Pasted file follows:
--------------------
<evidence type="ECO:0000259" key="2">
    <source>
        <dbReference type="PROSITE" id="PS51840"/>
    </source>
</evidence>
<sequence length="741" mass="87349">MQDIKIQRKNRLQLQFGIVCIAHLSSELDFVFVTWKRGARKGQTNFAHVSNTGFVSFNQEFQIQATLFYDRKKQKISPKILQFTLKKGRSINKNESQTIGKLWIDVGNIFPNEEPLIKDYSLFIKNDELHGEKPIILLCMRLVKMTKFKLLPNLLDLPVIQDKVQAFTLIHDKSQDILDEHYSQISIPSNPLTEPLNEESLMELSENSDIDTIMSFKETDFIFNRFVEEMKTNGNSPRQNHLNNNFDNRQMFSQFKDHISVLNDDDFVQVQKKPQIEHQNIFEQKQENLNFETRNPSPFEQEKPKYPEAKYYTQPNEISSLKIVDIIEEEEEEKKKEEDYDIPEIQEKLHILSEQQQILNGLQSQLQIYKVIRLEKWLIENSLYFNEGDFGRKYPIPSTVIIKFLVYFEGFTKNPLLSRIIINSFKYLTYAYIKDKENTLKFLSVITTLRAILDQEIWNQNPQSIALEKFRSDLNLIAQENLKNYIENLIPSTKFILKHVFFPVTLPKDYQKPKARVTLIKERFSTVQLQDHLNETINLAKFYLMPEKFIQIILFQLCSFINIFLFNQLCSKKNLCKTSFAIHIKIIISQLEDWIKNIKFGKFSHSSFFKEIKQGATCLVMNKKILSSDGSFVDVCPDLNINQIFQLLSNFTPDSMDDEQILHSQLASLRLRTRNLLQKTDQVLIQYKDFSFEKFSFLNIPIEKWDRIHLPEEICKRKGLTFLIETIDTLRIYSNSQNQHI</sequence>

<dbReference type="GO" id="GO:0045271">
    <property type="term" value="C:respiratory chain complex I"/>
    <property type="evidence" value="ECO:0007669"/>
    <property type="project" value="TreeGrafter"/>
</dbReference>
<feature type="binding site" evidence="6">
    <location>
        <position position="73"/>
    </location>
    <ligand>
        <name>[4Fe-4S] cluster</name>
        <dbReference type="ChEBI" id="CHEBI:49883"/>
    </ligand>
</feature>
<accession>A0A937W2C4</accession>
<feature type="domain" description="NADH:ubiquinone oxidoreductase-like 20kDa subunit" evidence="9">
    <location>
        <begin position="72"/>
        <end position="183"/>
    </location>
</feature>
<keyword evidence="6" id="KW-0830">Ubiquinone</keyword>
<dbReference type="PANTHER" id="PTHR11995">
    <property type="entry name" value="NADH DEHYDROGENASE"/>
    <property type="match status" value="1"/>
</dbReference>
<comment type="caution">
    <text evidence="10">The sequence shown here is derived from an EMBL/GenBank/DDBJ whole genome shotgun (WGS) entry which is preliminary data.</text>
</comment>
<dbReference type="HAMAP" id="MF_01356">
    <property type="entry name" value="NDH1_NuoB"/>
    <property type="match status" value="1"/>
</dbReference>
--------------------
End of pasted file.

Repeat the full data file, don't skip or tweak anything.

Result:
<evidence type="ECO:0000259" key="2">
    <source>
        <dbReference type="PROSITE" id="PS51840"/>
    </source>
</evidence>
<sequence length="741" mass="87349">MQDIKIQRKNRLQLQFGIVCIAHLSSELDFVFVTWKRGARKGQTNFAHVSNTGFVSFNQEFQIQATLFYDRKKQKISPKILQFTLKKGRSINKNESQTIGKLWIDVGNIFPNEEPLIKDYSLFIKNDELHGEKPIILLCMRLVKMTKFKLLPNLLDLPVIQDKVQAFTLIHDKSQDILDEHYSQISIPSNPLTEPLNEESLMELSENSDIDTIMSFKETDFIFNRFVEEMKTNGNSPRQNHLNNNFDNRQMFSQFKDHISVLNDDDFVQVQKKPQIEHQNIFEQKQENLNFETRNPSPFEQEKPKYPEAKYYTQPNEISSLKIVDIIEEEEEEKKKEEDYDIPEIQEKLHILSEQQQILNGLQSQLQIYKVIRLEKWLIENSLYFNEGDFGRKYPIPSTVIIKFLVYFEGFTKNPLLSRIIINSFKYLTYAYIKDKENTLKFLSVITTLRAILDQEIWNQNPQSIALEKFRSDLNLIAQENLKNYIENLIPSTKFILKHVFFPVTLPKDYQKPKARVTLIKERFSTVQLQDHLNETINLAKFYLMPEKFIQIILFQLCSFINIFLFNQLCSKKNLCKTSFAIHIKIIISQLEDWIKNIKFGKFSHSSFFKEIKQGATCLVMNKKILSSDGSFVDVCPDLNINQIFQLLSNFTPDSMDDEQILHSQLASLRLRTRNLLQKTDQVLIQYKDFSFEKFSFLNIPIEKWDRIHLPEEICKRKGLTFLIETIDTLRIYSNSQNQHI</sequence>

<dbReference type="GO" id="GO:0045271">
    <property type="term" value="C:respiratory chain complex I"/>
    <property type="evidence" value="ECO:0007669"/>
    <property type="project" value="TreeGrafter"/>
</dbReference>
<feature type="binding site" evidence="6">
    <location>
        <position position="73"/>
    </location>
    <ligand>
        <name>[4Fe-4S] cluster</name>
        <dbReference type="ChEBI" id="CHEBI:49883"/>
    </ligand>
</feature>
<accession>A0A937W2C4</accession>
<feature type="domain" description="NADH:ubiquinone oxidoreductase-like 20kDa subunit" evidence="9">
    <location>
        <begin position="72"/>
        <end position="183"/>
    </location>
</feature>
<keyword evidence="6" id="KW-0830">Ubiquinone</keyword>
<dbReference type="PANTHER" id="PTHR11995">
    <property type="entry name" value="NADH DEHYDROGENASE"/>
    <property type="match status" value="1"/>
</dbReference>
<comment type="caution">
    <text evidence="10">The sequence shown here is derived from an EMBL/GenBank/DDBJ whole genome shotgun (WGS) entry which is preliminary data.</text>
</comment>
<dbReference type="HAMAP" id="MF_01356">
    <property type="entry name" value="NDH1_NuoB"/>
    <property type="match status" value="1"/>
</dbReference>